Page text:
Numerous lawsuits across the nation highlight the ongoing opioid crisis that has had a widespread impact on our communities and neighbors regardless of geography and socioeconomic background.
At the heart of the investigations are doctors who are alleged to have dispensed opioid medications at volumes far above the needs of their communities and patients. Pending lawsuits allege that their actions display a conscience disregard for patient safety and wellness.
Health Professionals in Appalachia Involved in Illegally Dispensing 32 Million Pills
According to an article in the Washington Post, authorities charged medical professionals in seven states with not only writing illegal prescriptions, but for other illegal activities as well, such as trading “sex for prescriptions and doing unnecessary dental procedures to justify prescribing opioids.
“If these medical professionals behave like drug dealers, you can rest assured that the Justice Department is going to treat them like drug dealers,” assistant attorney general in charge of the Justice Department’s criminal division Brian Benczkowski said.
Confidential informants and undercover agents brought much of this information to light by recording their interactions with doctors alleged to have been involved in the opioid prescription schemes.
Doctors were not the only health care providers investigated. Pharmacists, nurse practitioners, and other licensed medical professionals also faced charges relating to the alleged schemes. According to the article, “the opioid indictments come as more than 1,500 cities, counties, Native American tribes and unions are suing drug companies in one of the largest and most complicated civil cases in U.S. history.”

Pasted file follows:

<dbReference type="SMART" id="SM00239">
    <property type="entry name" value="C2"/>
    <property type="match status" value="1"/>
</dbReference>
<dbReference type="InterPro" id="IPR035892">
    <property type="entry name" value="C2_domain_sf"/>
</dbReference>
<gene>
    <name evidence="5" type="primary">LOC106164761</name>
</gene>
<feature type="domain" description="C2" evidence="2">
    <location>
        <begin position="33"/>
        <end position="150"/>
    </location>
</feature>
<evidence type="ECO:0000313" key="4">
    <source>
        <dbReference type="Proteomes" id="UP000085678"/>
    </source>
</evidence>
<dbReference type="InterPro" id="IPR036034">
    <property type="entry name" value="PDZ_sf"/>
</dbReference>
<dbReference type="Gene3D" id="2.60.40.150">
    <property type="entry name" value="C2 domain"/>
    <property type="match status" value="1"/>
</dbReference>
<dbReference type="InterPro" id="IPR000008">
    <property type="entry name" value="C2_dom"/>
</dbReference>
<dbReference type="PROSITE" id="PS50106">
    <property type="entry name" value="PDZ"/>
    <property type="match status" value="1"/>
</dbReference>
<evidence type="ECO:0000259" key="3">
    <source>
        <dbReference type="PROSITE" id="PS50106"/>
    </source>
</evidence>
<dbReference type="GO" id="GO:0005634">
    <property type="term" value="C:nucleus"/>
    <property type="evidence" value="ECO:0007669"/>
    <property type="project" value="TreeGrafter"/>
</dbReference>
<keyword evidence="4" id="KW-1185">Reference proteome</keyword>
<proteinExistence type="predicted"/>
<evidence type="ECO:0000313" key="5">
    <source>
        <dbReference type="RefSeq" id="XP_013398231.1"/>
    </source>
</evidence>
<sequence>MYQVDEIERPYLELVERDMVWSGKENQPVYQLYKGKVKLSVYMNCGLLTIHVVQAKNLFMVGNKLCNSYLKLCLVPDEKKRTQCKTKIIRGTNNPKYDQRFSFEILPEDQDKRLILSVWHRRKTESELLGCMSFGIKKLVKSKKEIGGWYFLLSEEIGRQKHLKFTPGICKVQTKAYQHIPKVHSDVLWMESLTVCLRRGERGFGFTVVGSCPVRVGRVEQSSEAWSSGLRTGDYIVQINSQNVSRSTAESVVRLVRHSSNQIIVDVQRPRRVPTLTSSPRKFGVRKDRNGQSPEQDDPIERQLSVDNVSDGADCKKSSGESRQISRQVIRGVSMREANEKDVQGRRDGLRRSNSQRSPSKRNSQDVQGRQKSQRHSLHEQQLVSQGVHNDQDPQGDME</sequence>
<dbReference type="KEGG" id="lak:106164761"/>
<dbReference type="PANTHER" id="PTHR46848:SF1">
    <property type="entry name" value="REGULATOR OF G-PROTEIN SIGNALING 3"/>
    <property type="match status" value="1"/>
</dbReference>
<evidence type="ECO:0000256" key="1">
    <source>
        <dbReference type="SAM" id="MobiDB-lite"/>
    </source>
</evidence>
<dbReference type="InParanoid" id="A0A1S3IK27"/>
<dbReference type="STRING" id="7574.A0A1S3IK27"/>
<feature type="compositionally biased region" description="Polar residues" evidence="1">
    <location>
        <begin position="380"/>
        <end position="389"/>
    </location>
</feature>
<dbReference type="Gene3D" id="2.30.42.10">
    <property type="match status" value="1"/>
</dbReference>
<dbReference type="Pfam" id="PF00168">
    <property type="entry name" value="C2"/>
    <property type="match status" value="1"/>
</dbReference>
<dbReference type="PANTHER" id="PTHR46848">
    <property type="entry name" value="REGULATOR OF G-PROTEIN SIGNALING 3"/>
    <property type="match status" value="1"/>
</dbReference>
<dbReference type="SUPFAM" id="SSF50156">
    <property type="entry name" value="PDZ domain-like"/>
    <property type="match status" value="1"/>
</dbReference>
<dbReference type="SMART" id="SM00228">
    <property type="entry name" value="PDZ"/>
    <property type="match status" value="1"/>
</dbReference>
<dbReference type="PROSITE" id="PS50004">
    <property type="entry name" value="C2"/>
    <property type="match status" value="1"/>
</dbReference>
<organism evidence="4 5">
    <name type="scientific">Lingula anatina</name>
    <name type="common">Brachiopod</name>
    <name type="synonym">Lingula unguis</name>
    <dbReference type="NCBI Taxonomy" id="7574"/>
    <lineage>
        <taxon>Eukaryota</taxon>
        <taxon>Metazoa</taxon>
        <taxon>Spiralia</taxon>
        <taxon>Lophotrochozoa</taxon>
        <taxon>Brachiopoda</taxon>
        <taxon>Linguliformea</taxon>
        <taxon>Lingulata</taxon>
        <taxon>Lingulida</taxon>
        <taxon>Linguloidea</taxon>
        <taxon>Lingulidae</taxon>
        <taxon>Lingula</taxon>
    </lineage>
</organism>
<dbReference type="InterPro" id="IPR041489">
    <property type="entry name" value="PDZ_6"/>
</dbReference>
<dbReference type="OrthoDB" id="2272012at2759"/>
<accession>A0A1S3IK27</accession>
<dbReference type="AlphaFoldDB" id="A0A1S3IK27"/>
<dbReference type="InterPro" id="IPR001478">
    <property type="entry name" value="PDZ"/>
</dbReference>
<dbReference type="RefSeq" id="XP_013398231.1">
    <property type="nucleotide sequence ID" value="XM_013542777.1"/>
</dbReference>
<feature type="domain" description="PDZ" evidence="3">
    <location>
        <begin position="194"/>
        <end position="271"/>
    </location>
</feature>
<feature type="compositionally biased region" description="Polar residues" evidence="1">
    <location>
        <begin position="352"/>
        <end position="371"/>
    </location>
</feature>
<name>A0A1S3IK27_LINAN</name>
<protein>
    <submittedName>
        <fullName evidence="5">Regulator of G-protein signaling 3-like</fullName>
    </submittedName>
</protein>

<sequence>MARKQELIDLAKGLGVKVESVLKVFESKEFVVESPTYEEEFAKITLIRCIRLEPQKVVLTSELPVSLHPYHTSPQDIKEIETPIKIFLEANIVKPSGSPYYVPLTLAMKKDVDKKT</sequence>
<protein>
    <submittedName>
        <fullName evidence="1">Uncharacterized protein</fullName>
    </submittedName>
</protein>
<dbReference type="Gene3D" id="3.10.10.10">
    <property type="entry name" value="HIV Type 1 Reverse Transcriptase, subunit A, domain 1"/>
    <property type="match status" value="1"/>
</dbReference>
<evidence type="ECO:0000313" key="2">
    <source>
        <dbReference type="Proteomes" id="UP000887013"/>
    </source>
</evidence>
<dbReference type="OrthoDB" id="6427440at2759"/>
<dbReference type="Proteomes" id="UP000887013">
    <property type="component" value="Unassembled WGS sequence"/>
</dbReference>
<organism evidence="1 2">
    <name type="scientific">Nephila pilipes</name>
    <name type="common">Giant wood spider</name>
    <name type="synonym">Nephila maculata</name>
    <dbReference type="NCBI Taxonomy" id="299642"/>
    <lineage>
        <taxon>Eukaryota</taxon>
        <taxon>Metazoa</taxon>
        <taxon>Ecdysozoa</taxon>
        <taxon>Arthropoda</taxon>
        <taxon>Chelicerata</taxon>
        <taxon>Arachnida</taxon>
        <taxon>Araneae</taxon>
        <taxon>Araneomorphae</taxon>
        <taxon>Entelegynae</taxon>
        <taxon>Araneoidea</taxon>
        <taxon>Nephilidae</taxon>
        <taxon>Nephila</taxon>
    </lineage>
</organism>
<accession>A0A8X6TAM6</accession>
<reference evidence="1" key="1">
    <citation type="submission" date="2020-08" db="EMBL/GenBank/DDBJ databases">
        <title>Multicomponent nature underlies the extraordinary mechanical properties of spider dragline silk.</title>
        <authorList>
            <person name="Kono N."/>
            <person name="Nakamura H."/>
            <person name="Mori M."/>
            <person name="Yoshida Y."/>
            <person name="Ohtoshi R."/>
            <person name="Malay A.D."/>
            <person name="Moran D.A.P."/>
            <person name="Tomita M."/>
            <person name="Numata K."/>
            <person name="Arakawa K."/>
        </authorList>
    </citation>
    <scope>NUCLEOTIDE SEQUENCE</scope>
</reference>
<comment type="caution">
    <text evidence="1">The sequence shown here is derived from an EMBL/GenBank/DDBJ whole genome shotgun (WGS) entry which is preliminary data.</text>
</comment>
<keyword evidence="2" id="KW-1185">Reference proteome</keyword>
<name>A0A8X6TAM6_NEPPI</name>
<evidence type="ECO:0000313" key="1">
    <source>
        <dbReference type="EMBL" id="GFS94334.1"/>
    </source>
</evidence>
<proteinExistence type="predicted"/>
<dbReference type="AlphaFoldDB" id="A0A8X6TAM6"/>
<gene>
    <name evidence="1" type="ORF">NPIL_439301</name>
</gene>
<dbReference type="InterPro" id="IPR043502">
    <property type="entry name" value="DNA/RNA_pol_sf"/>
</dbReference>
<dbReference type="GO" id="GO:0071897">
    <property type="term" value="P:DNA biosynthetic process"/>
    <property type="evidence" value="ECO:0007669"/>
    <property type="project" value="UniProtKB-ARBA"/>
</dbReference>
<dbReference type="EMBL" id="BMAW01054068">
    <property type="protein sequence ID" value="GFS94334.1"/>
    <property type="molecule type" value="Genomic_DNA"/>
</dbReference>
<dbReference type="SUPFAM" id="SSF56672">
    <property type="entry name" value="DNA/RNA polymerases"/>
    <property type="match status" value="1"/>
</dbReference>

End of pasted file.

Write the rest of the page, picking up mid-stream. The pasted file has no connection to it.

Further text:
Cases in Midwest Expose Grand Scale of Opioid Crisis
Everywhere, cases and issues relating to the nation-wide opioid crisis are rising. In Missouri, for instance, Dr. Henry D. Walden and St. Louis University were named as defendants in a case of medical malpractice in 2016.
The plaintiff, Brian Koon, had been a city parks employee and went to Dr. Walden for care related to back pain. Dr. Walden, who worked for SLUCare, prescribed Mr. Koon opioid medications at “levels far above those recommended by the Centers for Disease Control and Prevention and other experts,” according to an article in the St. Louis Post-Dispatch.
A jury awarded Mr. Koon and his wife $2.6 million dollars in compensatory damages and $15 million in punitive damages against Dr. Walden and his employer.
Missouri Court Upholds Verdict in Appeal
The verdict in Koon v. Walden was appealed in the Missouri Appeals Court on the grounds that the current opioid crisis confused “the jury in determining liability. “The Appeals Court disagreed, finding that such evidence was “more probative than prejudicial.”
The evidence showed that, over the course of the time Dr. Walden had prescribed pills to Mr. Koon, the prescriptions increased from six pills a day to forty pills a day. The Court of Appeals, in upholding the jury’s decision, wrote that “these amount of opioids for this length of time would result in injury.”
Hold Doctors Accountable – Our Attorneys Can Help.
When doctors and other medical professionals put profits above patients, patients suffer. The ongoing opioid crisis shows that the harms from medical malpractice can become a nationwide crisis.
If you or a loved one received too many opioid prescriptions from a doctor or believe medical malpractice was committed, contact the attorneys at The Simon Law Firm. We are here to help hold doctors liable for injury sustained in medical malpractice cases.